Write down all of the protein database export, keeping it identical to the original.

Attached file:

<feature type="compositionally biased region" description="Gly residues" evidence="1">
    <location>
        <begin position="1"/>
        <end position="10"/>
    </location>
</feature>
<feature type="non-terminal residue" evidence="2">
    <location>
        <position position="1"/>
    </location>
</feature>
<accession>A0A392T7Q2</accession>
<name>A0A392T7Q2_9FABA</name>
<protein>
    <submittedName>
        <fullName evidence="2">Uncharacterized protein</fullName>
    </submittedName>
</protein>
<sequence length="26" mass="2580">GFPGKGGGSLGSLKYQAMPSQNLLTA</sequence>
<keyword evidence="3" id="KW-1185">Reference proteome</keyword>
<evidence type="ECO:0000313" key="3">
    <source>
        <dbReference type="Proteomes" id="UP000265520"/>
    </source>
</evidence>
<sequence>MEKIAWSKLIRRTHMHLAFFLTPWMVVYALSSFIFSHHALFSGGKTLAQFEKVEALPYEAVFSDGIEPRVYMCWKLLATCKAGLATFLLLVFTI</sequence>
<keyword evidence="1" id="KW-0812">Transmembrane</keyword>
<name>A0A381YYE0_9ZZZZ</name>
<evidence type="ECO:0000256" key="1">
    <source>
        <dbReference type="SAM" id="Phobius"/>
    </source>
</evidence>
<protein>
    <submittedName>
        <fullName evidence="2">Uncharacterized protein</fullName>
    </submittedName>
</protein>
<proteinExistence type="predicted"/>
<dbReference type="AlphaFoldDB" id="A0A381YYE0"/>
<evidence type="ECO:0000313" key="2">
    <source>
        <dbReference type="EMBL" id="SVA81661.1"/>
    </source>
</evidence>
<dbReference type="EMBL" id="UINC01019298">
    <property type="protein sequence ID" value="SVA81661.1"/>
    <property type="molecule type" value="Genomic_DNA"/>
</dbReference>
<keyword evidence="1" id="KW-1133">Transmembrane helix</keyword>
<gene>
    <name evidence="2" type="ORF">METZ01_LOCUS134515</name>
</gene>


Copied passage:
<feature type="compositionally biased region" description="Gly residues" evidence="1">
    <location>
        <begin position="1"/>
        <end position="10"/>
    </location>
</feature>
<feature type="non-terminal residue" evidence="2">
    <location>
        <position position="1"/>
    </location>
</feature>
<accession>A0A392T7Q2</accession>
<name>A0A392T7Q2_9FABA</name>
<protein>
    <submittedName>
        <fullName evidence="2">Uncharacterized protein</fullName>
    </submittedName>
</protein>
<sequence length="26" mass="2580">GFPGKGGGSLGSLKYQAMPSQNLLTA</sequence>
<keyword evidence="3" id="KW-1185">Reference proteome</keyword>
<evidence type="ECO:0000313" key="3">
    <source>
        <dbReference type="Proteomes" id="UP000265520"/>
    </source>
</evidence>
<sequence>MEKIAWSKLIRRTHMHLAFFLTPWMVVYALSSFIFSHHALFSGGKTLAQFEKVEALPYEAVFSDGIEPRVYMCWKLLATCKAGLATFLLLVFTI</sequence>
<keyword evidence="1" id="KW-0812">Transmembrane</keyword>
<name>A0A381YYE0_9ZZZZ</name>
<evidence type="ECO:0000256" key="1">
    <source>
        <dbReference type="SAM" id="Phobius"/>
    </source>
</evidence>
<protein>
    <submittedName>
        <fullName evidence="2">Uncharacterized protein</fullName>
    </submittedName>
</protein>
<proteinExistence type="predicted"/>
<dbReference type="AlphaFoldDB" id="A0A381YYE0"/>
<evidence type="ECO:0000313" key="2">
    <source>
        <dbReference type="EMBL" id="SVA81661.1"/>
    </source>
</evidence>
<dbReference type="EMBL" id="UINC01019298">
    <property type="protein sequence ID" value="SVA81661.1"/>
    <property type="molecule type" value="Genomic_DNA"/>
</dbReference>
<keyword evidence="1" id="KW-1133">Transmembrane helix</keyword>
<gene>
    <name evidence="2" type="ORF">METZ01_LOCUS134515</name>
</gene>